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Beware of what lurks beneath the sand
Indian Rocks Beach Commission discusses discarded fishing gear
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Indian Rocks Beach resident Donna Valery displays a lure and hook that she found among the seaweed.
INDIAN ROCKS BEACH – Donna Valery knew something was amiss when she felt a pinprick on her toe while walking on the beach recently. Valery, who walks the beach practically every morning, looked down and discovered, covered in seaweed, a fisherman’s 9-inch lure with six barbed hooks. She was upset and concerned enough to bring the matter up at a recent meeting of the Indian Rocks Beach Commission.

“That lure had six barbed hooks. Why would you need something that big; it is scary,” she said.

Valery said barbed hooks are outlawed in Washington State and in Ontario, Canada.

“Those barbs go into people and when you pull them out it is pulling skin with it, just like a sting ray,” she said. “The barbs are only there to keep the live bait on; it has nothing to do with keeping a fish on the line.”

Overall, Valery said she is concerned about the safety of the beach, particularly of the many children who play and swim at the beach.

“Those hooks are hidden half the time, in seaweed,” she said. “When you find them it can be too late.”

Indian Rocks Beach Mayor R.B. Johnson is no stranger to the hazards of walking the beach. He’s another daily walker and has been doing it for years.

“I’ve been here my whole life and when I was 12 or 13 years old, that’s 40 years ago now, I stepped on a hook and had to go to the hospital to get it removed. This is nothing new,” he said.

Johnson admits there isn‘t much the City Commission can do about the problem.

“You know there is a limited amount that we can do this side of banning fishing on the beach altogether and nobody is in favor of that,” he said. “Fishing has long been a part of the beach. In fact we had fishing piers here not that long ago. Banning fishing isn’t an option, but the next best thing is public awareness.”

Johnson said there have been many ideas floated to see how best to handle the problem of discarded fishing gear but nothing seems to stick.

“There was talk of developing special areas for fishermen and others for swimmers but that would inconvenience both groups. A swimmer who encounters a special fishing area would have to walk a distance to be able to get into the water, the same for the fishermen.”

He said enforcement is also difficult.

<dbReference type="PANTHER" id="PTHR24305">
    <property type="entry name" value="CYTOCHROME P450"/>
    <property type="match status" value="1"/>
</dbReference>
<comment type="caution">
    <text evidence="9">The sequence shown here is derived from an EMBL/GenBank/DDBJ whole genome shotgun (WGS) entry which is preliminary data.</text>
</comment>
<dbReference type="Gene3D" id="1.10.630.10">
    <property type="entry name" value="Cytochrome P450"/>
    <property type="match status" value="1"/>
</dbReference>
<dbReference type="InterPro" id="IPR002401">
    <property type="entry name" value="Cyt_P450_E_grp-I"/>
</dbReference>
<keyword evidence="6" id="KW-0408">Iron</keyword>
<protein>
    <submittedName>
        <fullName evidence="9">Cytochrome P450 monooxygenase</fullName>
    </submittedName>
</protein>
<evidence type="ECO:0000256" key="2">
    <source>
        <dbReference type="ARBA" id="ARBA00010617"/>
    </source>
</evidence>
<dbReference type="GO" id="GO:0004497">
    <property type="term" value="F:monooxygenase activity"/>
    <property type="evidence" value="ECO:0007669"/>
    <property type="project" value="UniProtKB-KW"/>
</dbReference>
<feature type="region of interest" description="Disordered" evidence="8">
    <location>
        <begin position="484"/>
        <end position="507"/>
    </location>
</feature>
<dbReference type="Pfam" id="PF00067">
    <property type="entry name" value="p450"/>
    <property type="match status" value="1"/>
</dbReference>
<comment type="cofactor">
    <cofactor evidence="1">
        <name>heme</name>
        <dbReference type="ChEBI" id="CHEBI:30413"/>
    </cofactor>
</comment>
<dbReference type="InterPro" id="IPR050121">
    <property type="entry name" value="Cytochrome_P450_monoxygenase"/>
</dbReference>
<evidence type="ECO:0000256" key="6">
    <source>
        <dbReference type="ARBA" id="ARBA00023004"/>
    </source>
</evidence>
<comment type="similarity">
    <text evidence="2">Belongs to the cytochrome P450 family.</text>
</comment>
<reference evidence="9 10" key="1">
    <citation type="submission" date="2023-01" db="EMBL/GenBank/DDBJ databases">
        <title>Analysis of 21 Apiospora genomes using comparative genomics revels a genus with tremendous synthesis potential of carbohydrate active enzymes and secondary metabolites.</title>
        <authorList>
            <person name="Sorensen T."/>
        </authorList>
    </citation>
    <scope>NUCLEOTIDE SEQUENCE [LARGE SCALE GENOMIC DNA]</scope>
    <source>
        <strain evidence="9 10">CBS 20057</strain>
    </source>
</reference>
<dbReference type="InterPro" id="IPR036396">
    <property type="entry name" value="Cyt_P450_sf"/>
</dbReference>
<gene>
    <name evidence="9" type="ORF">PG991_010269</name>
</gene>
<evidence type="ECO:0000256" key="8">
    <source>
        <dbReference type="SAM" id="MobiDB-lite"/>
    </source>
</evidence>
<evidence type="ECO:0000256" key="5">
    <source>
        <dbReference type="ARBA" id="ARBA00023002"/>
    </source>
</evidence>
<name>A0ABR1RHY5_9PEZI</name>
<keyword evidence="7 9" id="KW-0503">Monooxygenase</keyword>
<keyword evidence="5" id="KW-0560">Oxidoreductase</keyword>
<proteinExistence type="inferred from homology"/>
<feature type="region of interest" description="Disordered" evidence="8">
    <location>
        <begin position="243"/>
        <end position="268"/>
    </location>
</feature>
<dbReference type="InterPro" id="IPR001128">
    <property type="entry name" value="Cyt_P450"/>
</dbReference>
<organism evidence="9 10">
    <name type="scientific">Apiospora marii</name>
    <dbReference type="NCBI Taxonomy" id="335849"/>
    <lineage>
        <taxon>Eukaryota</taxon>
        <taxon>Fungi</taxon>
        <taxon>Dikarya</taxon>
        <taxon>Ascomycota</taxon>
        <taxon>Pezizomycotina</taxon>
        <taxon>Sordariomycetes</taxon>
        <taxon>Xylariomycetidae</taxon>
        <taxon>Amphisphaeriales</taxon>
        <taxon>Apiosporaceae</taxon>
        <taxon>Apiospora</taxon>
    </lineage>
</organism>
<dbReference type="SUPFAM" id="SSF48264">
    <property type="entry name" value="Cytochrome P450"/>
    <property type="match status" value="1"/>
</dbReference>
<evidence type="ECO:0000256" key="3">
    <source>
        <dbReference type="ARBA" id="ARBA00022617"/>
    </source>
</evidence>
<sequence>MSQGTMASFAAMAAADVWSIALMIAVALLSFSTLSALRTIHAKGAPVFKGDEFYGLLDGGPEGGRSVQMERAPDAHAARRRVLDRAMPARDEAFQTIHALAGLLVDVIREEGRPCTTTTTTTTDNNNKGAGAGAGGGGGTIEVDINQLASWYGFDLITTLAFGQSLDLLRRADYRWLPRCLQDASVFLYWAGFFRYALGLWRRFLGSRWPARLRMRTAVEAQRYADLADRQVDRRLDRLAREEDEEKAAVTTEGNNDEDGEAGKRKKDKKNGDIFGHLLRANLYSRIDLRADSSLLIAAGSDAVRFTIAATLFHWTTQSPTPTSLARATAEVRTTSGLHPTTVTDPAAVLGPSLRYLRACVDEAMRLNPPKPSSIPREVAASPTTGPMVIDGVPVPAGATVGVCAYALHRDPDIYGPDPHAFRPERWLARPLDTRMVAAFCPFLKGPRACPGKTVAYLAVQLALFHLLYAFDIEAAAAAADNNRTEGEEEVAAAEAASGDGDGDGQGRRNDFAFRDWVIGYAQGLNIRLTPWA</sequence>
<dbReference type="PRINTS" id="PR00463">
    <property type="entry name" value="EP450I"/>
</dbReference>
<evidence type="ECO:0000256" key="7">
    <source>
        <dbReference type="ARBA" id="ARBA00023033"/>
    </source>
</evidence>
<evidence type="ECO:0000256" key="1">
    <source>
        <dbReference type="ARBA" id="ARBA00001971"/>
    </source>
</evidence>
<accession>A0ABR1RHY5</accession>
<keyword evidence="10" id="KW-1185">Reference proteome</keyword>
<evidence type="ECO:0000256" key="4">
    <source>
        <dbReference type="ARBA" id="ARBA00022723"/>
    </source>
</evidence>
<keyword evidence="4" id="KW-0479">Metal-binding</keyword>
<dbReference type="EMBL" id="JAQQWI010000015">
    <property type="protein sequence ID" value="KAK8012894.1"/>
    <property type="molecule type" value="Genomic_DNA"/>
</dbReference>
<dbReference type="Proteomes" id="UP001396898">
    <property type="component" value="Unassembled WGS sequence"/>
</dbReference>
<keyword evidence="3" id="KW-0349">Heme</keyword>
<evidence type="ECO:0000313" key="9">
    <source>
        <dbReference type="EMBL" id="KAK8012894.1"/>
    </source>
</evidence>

“A deputy could come across a fisherman with a tackle box and his gear on top of it, but who is to say that person intends to leave the gear on the beach,” he said. “The deputy would actually have to see it happen and that isn’t likely in most cases.”

Johnson did say greater police presence on the beach might serve to curb the problem somewhat.

“The public awareness campaign might get people thinking, then having the Sheriff’s Office on the beach. Waving the flag so to speak would help keep people on their toes.”

Commissioner Jim Labadie doesn’t exactly agree with the concern over the items left by fishermen. He owns and operates a motel on the beach and talks to his guest regularly about their experience on the beach.

“For the most part our guests are very impressed with the way the beach is kept,” he said. “Granted we are located between two beach accesses so we have very little trash around; it seems people dispose of their trash around where the receptacles are as they are coming and going from the beach.”

Labadie admitted that the trash can be a problem from time to time but he said it is a common problem in all beach communities, not just in IRB. He wonders why people are upset now.

“I think it is the heat of summer getting to people,” he said. “They have a right to come before us and they did. But I don’t see a lot of collateral damage. I just walked the beach and I didn’t see a lot of stuff.”

Donna Valery admitted she chose to bring the subject up at the July 8 commission meeting because she knew a lot of people would be there on an unrelated parking issue.

“I was hoping to bring people’s attention to the things that are discarded on our beach,” she said. “I hope it will encourage people to use barbless hooks and bio-degradable lines. It is just people’s carelessness. Sometimes you’ll see long, spun out rolls of line mucked all over the place. The birds and the kids get tangled up in it.”

Valery said she encountered a fisherman who had hooked a bird and didn’t know how to set it free.

“We’re told time and time again to have a pair of wire-cutters in our fishing gear,” she said. “He didn’t have any so we had a tough time freeing the bird.”

Valery said common sense should prevail among fishermen and swimmers alike when on the beach. They should move away from one another to stay out of harm’s way. She admits the common sense isn’t always there.

“The offenders are both careless and clueless,” she said. “Half the time they aren’t thinking and the other half, they just don’t know.”

The issue may be brought to the Sheriff’s Office to see what can be done. Johnson thinks very little.

“There is nothing illegal with tackle in a fishing box,” he said.
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